Of unsound mind
Wisdom is evidenced when correcting mistakes; unsound mind is evidenced when defending faults.
– Huineng, 7th century monk
MANY world leaders, past and present, are known to have endured some degree of mental incapacitation best known to their inner circles and a discerning public. Usually, the truth surfaces after these leaders escape through eschatological exits. President Nixon’s mental health issues begat the Watergate scandal and prolonged the Vietnam war.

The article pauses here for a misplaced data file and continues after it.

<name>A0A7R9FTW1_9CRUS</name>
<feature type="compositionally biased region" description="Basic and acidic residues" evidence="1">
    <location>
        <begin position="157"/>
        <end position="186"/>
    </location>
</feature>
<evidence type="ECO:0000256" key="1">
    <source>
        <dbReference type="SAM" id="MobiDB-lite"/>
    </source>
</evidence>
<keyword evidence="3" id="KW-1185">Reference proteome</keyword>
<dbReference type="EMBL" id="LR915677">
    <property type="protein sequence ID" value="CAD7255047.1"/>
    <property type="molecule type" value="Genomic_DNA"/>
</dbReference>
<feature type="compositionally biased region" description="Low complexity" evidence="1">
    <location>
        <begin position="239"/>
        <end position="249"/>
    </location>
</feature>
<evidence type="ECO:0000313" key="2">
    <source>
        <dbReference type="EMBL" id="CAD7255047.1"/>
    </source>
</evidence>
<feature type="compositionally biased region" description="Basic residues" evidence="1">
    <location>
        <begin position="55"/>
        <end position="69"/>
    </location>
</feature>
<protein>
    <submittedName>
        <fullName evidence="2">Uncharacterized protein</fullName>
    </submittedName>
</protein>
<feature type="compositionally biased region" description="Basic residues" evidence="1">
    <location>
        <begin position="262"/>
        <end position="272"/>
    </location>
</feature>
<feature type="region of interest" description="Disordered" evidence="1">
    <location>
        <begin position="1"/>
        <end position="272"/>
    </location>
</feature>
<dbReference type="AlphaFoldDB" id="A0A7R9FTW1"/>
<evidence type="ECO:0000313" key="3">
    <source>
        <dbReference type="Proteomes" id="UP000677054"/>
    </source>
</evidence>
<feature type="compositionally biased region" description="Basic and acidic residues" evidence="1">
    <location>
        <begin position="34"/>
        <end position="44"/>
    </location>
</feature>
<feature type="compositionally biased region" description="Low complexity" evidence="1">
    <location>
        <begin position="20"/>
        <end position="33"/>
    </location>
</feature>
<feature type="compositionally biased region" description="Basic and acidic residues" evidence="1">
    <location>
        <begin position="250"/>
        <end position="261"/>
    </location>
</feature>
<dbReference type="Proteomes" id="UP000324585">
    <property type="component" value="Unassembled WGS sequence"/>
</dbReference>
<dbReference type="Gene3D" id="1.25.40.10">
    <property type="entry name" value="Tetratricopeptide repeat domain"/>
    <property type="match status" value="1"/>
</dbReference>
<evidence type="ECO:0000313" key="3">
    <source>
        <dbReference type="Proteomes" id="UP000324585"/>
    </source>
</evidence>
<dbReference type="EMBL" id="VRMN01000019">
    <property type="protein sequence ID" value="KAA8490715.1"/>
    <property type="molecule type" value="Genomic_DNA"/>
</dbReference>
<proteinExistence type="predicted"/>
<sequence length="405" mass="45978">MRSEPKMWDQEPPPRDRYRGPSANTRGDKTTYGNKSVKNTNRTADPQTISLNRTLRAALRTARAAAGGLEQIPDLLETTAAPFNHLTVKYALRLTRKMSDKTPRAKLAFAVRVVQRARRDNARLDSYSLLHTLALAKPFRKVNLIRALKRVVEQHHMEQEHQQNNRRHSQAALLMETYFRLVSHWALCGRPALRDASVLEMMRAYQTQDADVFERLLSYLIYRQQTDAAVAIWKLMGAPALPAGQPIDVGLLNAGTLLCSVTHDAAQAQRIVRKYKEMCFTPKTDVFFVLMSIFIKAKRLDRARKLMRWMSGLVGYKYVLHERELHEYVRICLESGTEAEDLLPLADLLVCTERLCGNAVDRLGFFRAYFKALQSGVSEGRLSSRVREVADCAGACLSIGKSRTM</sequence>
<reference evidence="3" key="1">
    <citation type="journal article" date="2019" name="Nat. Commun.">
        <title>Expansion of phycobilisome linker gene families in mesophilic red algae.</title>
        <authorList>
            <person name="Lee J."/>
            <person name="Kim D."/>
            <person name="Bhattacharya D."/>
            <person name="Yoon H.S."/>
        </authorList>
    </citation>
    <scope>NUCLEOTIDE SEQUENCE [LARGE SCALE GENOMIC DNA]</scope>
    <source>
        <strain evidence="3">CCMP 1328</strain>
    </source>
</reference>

Lillian Hellman capped the American psyche: “We are a people who do not want to keep much of the past in our heads. It’s considered unhealthy in America to remember mistakes, neurotic to think about them, psychotic to dwell on them.” Monk Huineng was right.
The M’Naghten rule (1843) helps the criminally accused if it can be proved legally that an unsound mind was the direct cause of homicide, or serious bodily harm. And there is section 84 of the Penal Code which says that a test for insanity has to be legally, not medically, proven!
The Malaysian Federal Constitution (FC) at Article 43(1)(a) disqualifies MPs if such a person “is and has been found or declared to be of unsound mind . . .”